Opening remarks at the media Q&A by the UNDP Country Director at the launch of regional Human Development Report on genderMar 9, 2010
Speaker: Ms. Setsuko Yamazaki, UNDP Country Director
Date: 9 March 2010
Event: Launch of regional Human Development Report on gender
Let me start by welcoming you to the launch of the Asia-Pacific Human Development Report on Gender. I am very pleased to see so many of you here and trust we will have a lively Q&A session on the issues covered in the report and how they relate to the situation in Viet Nam.
This year, the report looks at gender equality across Asia-Pacific. It focuses on the many instances where women are held back and disadvantaged, depriving the region of significant human potential. I know that a wide range of experts and stakeholders from across the region have contributed to this year’s report. In that sense it really is a report for Asia-Pacific, by the Asia-Pacific region.
I will shortly ask my colleague Ms Ingrid Fitzgerald, the UN gender advisor, to present the main conclusions in the report. After that, there will be an opportunity for you to ask questions to a panel of several UN colleagues.
Before that, I would like to spend just a couple of minutes on the notion of human development which the Human Development Reports have helped pioneer.
UNDP first introduced the human development concept in 1990 – in the first-ever Human Development Report. Since then, yearly reports have applied the human development approach to a range of themes, such as cultural liberty, climate change and migration.
So what do we mean by human development?
The human development approach is defined as the process of enlarging people’s choices and opportunities and enhancing human capabilities to achieve real improvements in people’s lives. When human development is successful, people are able to enjoy activities and states of being that they value and have reason to value. With human development, people live long and healthy lives, enjoy education and a decent quality of life. They are able to be productive and creative at home or at work, shape their own destiny, and together advance shared objectives.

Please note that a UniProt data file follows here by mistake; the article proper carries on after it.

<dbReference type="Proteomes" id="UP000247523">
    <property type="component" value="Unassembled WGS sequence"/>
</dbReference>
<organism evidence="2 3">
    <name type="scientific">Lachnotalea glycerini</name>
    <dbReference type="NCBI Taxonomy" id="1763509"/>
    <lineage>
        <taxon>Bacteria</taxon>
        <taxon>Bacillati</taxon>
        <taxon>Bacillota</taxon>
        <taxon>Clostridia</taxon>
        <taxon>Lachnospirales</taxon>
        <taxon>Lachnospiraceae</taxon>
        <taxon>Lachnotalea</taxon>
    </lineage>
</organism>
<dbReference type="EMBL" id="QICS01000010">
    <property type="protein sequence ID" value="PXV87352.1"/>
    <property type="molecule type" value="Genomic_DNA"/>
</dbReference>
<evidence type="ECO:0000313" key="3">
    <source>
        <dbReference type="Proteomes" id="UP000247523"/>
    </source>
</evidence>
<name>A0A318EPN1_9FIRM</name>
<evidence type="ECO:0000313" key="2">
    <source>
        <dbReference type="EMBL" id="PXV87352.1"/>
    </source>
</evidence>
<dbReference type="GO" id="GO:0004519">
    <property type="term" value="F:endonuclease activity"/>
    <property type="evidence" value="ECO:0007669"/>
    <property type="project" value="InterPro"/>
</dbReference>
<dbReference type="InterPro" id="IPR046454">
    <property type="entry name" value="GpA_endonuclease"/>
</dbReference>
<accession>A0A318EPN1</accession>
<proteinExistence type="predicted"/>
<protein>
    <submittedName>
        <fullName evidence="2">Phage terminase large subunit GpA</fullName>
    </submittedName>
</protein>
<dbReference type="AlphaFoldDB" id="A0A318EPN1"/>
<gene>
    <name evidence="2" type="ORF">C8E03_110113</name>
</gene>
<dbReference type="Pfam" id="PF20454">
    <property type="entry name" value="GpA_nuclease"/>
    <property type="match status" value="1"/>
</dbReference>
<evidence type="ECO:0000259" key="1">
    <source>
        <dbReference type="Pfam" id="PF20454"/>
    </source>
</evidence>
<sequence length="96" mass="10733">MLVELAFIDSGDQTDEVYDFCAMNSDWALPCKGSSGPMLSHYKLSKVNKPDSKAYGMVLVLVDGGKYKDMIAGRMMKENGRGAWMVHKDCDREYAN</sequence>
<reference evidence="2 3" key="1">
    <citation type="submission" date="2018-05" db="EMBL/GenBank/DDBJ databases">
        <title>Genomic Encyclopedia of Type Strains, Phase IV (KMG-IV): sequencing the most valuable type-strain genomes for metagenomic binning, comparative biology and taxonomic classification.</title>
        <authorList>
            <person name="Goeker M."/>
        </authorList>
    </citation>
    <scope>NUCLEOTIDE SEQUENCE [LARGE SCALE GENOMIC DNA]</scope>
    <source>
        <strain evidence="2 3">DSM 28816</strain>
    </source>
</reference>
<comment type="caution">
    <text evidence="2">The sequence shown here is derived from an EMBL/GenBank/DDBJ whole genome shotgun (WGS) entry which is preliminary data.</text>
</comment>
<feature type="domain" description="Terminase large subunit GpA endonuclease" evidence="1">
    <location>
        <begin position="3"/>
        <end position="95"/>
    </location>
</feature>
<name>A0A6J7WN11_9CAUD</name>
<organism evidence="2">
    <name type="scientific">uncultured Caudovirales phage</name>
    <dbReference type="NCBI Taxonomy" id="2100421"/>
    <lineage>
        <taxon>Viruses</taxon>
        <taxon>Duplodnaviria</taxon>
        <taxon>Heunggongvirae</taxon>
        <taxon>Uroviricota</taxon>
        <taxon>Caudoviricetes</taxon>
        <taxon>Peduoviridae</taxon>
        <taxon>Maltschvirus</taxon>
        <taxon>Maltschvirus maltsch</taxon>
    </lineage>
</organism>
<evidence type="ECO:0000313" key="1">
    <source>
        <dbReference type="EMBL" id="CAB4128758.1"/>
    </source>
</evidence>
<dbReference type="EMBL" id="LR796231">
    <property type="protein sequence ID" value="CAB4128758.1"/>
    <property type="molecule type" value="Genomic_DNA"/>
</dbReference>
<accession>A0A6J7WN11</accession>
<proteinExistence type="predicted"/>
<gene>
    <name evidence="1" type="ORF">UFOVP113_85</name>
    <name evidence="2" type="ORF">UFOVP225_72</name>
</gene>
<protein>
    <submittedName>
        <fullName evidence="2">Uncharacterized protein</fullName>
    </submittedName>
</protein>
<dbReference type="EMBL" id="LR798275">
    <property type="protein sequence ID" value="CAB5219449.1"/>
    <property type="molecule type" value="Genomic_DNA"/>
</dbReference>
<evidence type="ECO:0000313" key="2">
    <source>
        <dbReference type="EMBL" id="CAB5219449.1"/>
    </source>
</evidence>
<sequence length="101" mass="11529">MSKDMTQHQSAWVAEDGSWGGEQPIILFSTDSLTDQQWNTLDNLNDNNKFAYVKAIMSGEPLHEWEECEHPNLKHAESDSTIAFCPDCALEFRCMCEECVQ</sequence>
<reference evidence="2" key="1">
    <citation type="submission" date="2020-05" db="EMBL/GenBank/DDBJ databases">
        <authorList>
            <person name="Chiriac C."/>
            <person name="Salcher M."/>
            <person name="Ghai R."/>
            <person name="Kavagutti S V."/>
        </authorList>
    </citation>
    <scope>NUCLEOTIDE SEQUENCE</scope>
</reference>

Viet Nam will soon achieve middle-income country status based on the GDP per capita income threshold of US$1,000. Human development is about much more than just economic growth and so it is time we shift our attention from ‘growth’ to ‘quality of growth’ or quality of life. It is time to have a long-term vision of quality and sustainability of growth in the national development strategy discussions. Some economists say that economic growth itself will not be maintained unless preceded by improvements in human development. I would like you, colleagues in the media, to play a role in promoting the human development concept and to look at our daily lives from that angle – whether people, particularly the most disadvantaged segments of the population, are reaping the benefits of development and economic growth.
Looking through the
lens of human development it is clear that increasing gender equality is
central to achieving human development. Human development cannot be
achieved if fifty percent of the population is excluded from the
benefits it brings. Gender inequality puts a break on human development.
All people – men and women – should be able to make choices and have access to capabilities and opportunities to lead fulfilling lives. These choices, capabilities and opportunities should never be taken away solely on the basis of gender.
We all need to play our part in striving for gender equality. Each of you – as journalists and as mothers and fathers, sisters and brothers – has a role to play. Increased gender equality will benefit not just women, but whole societies.
I hope that the conclusions in the report will spark further discussion among media, policy makers and development partners in Viet Nam and will help to inform your work.
Let me end here and hand over to Ingrid. I know Ingrid has contributed to the report and she will take you through the main messages and findings.